Doctors often find themselves the butt of jokes about their supposedly horrendous, illegible handwriting. These four studies suggest that, except in one department in one hospital in Indianapolis, Indiana, the reputation may be deserved.
Legible Handwriting in Indiana
“Deciphering the Physician Note,” E.A. Kozak, R.S. Dittus, W.R. Smith, J.F. Fitzgerald and C.D. Langfeld, Journal of General Internal Medicine, vol. 9, no. 1, January 1994, pp. 52–4 (http://dx.doi.org/10.1007/BF02599144). The authors, at Indiana University School of Medicine, Indianapolis, explain:
Objective information about legibility of physician handwriting is scant. This retrospective chart review compared handwritten general medicine clinic chart notes from internal medicine faculty and housestaff with their typed counterparts. The written counterparts took 11 seconds (46%) longer to read and 5 seconds (11%) longer to answer comprehension questions. The authors’ comprehension measure (developed specifically for ambulatory clinic notes) was only slightly higher for typed notes. The legibility of physician handwriting is not as dismal as assumed; physicians can effectively communicate on paper.
Illegible Handwriting in Scotland
“Reputation and the Legibility of Doctors’ Handwriting in Situ,” G.A. Cheeseman and N. Boon, Scottish Medical Journal, vol. 46, no. 3, June 2001, pp 79–80. The authors, at the Royal Infirmary in Edinburgh, report:
Our study evaluates if doctors deserve their reputation and investigates how legibility is affected by the time taken to write. Sets of in-patient hospital notes were selected at random. The first written entry by a doctor and a nurse in the current admission were analysed. In addition to this, 10 doctors and 10 nurses, unaware of the true nature of the study, wrote out lists of words and the time taken to do the task was recorded. The doctors’ handwriting was significantly less legible and they wrote significantly quicker. However a small minority of the doctors was responsible for the majority of illegible words written by that group.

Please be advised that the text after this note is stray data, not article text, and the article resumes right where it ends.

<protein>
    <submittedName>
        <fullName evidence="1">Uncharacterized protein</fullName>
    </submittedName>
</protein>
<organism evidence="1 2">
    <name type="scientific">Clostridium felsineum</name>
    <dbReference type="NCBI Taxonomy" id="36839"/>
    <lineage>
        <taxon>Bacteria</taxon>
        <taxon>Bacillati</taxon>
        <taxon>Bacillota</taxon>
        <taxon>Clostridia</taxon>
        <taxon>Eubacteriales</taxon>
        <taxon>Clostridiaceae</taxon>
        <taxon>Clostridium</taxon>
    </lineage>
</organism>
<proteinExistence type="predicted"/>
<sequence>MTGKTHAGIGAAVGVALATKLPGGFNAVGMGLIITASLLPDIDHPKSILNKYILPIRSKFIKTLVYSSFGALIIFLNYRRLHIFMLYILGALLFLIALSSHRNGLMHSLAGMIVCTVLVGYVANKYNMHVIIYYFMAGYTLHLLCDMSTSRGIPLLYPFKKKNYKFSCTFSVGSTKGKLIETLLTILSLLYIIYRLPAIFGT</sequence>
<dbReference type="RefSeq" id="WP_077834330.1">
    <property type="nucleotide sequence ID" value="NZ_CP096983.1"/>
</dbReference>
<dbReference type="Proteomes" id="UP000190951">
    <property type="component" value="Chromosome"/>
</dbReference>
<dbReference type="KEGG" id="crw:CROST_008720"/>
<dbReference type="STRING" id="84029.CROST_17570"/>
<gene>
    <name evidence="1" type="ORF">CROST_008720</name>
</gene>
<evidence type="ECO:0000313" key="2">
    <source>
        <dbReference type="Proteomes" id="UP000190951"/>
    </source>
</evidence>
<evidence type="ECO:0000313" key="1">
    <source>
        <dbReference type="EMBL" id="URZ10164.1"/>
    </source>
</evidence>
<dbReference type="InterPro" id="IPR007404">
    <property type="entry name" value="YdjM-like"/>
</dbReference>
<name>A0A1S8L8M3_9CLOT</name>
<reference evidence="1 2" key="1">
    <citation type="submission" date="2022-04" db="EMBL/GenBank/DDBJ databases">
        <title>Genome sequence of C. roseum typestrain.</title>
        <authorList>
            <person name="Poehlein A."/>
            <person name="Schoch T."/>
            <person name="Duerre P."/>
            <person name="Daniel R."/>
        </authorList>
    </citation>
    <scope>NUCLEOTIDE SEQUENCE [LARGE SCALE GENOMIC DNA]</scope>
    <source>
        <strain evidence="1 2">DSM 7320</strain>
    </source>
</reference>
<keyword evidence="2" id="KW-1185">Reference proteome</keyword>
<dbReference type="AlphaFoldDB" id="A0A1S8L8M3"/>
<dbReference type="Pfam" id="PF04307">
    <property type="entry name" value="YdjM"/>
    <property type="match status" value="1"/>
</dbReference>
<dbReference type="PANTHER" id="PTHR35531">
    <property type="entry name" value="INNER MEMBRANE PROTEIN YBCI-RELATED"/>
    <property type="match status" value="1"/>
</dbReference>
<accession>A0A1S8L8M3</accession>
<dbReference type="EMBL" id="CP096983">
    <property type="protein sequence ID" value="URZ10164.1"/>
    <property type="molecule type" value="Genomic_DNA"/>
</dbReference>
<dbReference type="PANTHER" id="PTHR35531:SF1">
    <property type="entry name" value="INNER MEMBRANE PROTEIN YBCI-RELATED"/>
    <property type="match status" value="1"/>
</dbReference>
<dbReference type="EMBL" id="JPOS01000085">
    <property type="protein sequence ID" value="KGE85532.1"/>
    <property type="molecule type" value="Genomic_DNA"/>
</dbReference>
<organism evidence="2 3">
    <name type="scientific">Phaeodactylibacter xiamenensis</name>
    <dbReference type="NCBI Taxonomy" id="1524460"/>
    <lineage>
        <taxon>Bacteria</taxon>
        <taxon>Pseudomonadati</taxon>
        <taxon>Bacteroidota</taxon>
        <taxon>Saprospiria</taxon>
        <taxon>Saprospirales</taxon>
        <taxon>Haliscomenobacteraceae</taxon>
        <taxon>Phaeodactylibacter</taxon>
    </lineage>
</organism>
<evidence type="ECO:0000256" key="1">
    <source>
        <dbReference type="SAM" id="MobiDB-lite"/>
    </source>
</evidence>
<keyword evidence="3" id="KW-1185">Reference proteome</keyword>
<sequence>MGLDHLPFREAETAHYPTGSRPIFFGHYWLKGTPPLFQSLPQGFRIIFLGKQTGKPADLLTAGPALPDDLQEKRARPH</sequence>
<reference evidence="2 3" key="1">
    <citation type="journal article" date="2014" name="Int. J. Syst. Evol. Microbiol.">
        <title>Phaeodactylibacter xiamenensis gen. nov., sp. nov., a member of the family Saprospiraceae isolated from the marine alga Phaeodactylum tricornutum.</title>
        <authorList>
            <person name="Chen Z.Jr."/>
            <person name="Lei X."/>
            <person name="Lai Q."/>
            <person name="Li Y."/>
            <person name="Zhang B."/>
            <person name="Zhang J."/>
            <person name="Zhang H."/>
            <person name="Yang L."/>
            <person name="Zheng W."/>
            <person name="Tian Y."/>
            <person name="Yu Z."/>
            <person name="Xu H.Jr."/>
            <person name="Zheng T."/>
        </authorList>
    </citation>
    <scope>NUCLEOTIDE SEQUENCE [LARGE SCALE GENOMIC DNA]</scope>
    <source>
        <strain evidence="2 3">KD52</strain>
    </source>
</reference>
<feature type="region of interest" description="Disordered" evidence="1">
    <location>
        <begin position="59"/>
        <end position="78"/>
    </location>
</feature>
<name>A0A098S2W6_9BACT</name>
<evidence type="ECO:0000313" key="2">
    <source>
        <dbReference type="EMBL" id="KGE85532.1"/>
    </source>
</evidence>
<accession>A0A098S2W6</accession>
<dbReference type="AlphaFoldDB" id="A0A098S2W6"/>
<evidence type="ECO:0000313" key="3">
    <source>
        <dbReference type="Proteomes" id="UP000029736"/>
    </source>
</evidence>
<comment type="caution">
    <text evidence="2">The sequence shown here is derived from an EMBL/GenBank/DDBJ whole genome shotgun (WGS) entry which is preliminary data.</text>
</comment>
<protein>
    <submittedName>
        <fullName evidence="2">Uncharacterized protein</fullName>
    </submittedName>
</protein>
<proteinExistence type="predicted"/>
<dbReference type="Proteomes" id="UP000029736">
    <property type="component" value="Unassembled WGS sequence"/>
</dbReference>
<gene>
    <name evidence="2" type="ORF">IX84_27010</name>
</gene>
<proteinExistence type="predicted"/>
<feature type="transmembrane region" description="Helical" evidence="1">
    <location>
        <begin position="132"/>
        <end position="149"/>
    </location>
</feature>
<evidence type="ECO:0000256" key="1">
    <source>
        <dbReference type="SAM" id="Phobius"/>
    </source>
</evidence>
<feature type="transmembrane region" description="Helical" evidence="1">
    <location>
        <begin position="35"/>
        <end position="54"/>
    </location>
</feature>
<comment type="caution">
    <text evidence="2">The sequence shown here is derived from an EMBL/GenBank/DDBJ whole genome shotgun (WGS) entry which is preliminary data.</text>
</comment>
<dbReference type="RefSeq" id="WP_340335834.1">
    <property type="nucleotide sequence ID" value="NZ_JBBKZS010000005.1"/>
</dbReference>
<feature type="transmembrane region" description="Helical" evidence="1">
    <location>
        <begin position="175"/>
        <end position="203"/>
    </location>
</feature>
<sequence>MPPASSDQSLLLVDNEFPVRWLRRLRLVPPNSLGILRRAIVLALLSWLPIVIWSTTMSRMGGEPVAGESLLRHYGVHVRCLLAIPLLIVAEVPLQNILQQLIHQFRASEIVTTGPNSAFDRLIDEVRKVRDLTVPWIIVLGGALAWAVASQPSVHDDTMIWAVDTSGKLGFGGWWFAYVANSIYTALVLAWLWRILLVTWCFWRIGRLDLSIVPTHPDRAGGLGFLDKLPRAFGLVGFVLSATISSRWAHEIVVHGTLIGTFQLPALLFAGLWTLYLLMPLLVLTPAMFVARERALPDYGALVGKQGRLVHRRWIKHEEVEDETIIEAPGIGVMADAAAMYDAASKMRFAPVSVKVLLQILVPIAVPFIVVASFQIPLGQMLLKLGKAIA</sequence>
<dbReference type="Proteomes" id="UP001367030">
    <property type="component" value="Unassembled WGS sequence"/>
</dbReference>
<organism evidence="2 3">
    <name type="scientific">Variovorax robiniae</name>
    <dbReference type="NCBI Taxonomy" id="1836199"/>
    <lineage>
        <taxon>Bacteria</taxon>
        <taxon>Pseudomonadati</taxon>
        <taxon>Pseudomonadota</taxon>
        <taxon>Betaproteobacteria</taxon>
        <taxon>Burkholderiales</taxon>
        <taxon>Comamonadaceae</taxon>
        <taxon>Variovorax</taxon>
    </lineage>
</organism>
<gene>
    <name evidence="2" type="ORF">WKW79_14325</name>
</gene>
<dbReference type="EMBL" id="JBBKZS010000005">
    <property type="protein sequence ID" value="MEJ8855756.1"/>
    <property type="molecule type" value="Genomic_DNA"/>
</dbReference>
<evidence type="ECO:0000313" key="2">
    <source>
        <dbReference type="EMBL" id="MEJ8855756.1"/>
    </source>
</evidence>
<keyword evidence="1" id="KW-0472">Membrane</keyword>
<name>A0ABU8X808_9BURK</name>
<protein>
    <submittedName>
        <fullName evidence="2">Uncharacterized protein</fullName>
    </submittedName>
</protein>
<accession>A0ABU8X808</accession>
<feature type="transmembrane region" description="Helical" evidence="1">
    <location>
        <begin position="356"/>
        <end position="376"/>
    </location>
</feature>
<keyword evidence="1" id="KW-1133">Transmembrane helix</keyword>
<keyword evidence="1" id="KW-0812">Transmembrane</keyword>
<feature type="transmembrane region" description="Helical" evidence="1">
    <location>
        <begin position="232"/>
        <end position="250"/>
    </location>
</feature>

Illegible Handwriting in Australia
“The Facts on the Legibility of Doctors’ Handwriting,” H. Goldsmith, Medical Journal of Australia, vol. 2, no. 12, September 18, 1976, pp. 462–3. The author writes:
A large number of people, both doctors and others, were tested. The handwriting of each participant was graded and four different statistical tests were performed on the results. In all of these tests the doctors’ handwriting came out significantly worse. Thus the only conclusion which could be established from these results was that doctors’ handwriting is indeed less legible than others.
Illegible Handwriting in Texas
“Legibility and Completeness of Physicians’ Handwritten Medication Orders,” E.H. Winslow, V.A Nestor, S.K. Davidoff, P.G. Thompson and J.C. Borum, Heart and Lung, vol. 26, no. 2, March–April 1997, pp. 158–64 (http://dx.doi.org/10.1016/S0147-9563(97)90076-5). The authors, at Presbyterian Hospital of Dallas, Texas, report:
OBJECTIVE: To assess handwritten medication orders for legibility and completeness, legibility of physician signatures, and presence of date and time the orders were written. SETTING: Three patient care units in one hospital in Texas. METHODS: Six experienced nurses evaluated medication orders and signatures for legibility using a rating scale developed for the study... RESULTS: Twenty percent of the medication orders and 78% of the signatures were illegible or legible with effort. Twenty-four percent of the medication orders were incomplete. Date was omitted on 18% of the medication orders, and time was missing on 58%.
_____________________The article above is from the March/April 2008 issue of the Annals of Improbable Research. You can download or purchase back issues of the magazine, or subscribe to receive future issues. Or get a subscription for someone as a gift!
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